Microsurgery: Transplantation and Replantation by Harry J. Buncke, MD, et al.
  Table of Contents / Chapter 33:
Secondary Reconstruction After Replantation
  One can see from Tables 33-1 and 33-2 that the commonest indication for secondary operations is poor tendon function.1,2,4,6,14,15,17-21,28-31 Tendon adhesions and replants are caused by all the factors affecting an isolated tendon repair39-41 plus the variables unique to the amputation injury. 14,32 Transection of both tendons and both neurovascular bundles, even without bone or extensor injury, has been suggested as the reason for amputation, particularly if a single border digit is involved.42 One can understand the less-than-universal acceptance of the new field of replantation surgery. Circulation to the site of repair stressed by Hunter and others can be improved by the initial repair of both digital arteries.9,43 Recent work on vincular circulation has re-emphasized the importance of blood flow in Zone II injuries.44 Even with the best technical initial repairs, almost all replants in Zone II will require secondary tenolyses 2,12,18,27 and a fair percentage of these will result in secondary ruptures and the need for a tendon rod and secondary tendon graft.27,45 Tenolysis of the tendon graft may yet be necessary, and even rupture of the secondary graft must be anticipated and guarded against. Continuous monitoring by experienced hand therapists is necessary 6,32,33 and can be augmented by specific home therapy programs, the use of sophisticated splints, continuous passive motion machines, muscle stimulators, and a variety of other modalities. Constant communication among the hand therapist, surgeon, and patient is needed to document and update the recovery process. When improvement levels off, secondary procedures are considered in light of all the variables and are usually begun when evidence of early sensory return has occurred. Realistic goals must be set for each patient and each digit, and hand dominance and the needs of the patient must again be considered. Pinch between the thumb pulp and the pulp of a replanted index and/or long finger may be an acceptable result,4 rather than attempting to gain flexion of the radial digits to touch the palm, unless these are the only digits remaining in the hand. Fixed functional flexion contractures of the PIP and DIP joints of the ulnar two digits may be acceptable with a mobile metacarpophalangeal joint, which may allow the ability to forcefully grasp objects of reasonable size, and avoid the need for multiple bone and joint procedures, often with depreciating returns.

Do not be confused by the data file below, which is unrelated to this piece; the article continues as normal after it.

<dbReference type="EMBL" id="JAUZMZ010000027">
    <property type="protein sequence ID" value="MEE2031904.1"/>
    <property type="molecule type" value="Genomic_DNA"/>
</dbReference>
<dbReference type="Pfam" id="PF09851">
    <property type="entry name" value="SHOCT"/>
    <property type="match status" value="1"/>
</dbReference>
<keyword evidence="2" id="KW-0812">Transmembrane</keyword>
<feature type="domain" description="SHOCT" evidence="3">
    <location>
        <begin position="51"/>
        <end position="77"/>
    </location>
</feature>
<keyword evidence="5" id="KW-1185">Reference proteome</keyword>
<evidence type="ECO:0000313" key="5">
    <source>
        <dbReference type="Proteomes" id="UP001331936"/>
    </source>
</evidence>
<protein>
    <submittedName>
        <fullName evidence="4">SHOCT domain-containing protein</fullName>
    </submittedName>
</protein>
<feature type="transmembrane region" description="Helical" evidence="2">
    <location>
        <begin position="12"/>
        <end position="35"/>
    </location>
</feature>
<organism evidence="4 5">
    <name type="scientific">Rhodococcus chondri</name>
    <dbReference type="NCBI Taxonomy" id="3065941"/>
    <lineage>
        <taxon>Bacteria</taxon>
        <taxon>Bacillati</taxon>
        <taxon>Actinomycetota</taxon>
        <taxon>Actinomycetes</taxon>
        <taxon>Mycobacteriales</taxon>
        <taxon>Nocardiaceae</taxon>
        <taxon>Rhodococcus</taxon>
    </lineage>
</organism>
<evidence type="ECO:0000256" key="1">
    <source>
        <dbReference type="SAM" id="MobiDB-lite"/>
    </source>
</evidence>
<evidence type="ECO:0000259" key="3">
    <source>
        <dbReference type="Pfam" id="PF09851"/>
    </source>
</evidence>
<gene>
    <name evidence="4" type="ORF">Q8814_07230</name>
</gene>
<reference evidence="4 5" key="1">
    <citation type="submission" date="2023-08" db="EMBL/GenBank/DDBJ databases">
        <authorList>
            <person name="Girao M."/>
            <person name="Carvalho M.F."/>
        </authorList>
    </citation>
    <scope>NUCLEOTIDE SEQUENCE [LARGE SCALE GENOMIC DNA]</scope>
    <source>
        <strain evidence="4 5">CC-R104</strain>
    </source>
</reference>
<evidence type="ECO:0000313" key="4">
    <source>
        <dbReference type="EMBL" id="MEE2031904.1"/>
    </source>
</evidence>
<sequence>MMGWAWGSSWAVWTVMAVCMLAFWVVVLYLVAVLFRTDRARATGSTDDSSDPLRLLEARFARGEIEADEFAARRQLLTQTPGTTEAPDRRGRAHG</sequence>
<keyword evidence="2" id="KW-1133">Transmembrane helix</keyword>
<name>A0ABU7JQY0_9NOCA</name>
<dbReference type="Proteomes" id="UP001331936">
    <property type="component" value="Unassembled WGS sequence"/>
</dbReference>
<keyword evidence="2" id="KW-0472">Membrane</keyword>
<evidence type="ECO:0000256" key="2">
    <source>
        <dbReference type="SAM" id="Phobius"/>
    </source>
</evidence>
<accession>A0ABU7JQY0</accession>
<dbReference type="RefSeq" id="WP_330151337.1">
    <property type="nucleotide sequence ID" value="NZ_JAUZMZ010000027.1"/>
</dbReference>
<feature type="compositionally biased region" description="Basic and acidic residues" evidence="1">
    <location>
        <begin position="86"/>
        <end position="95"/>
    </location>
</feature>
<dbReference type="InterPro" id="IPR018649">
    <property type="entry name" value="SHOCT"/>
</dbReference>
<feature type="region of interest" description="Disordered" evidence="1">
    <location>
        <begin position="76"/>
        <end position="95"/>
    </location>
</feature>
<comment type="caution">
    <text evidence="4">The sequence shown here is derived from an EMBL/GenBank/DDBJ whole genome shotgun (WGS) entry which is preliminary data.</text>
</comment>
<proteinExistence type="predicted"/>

next page...

  2002 © This page, and all contents, are Copyright by The Buncke Clinic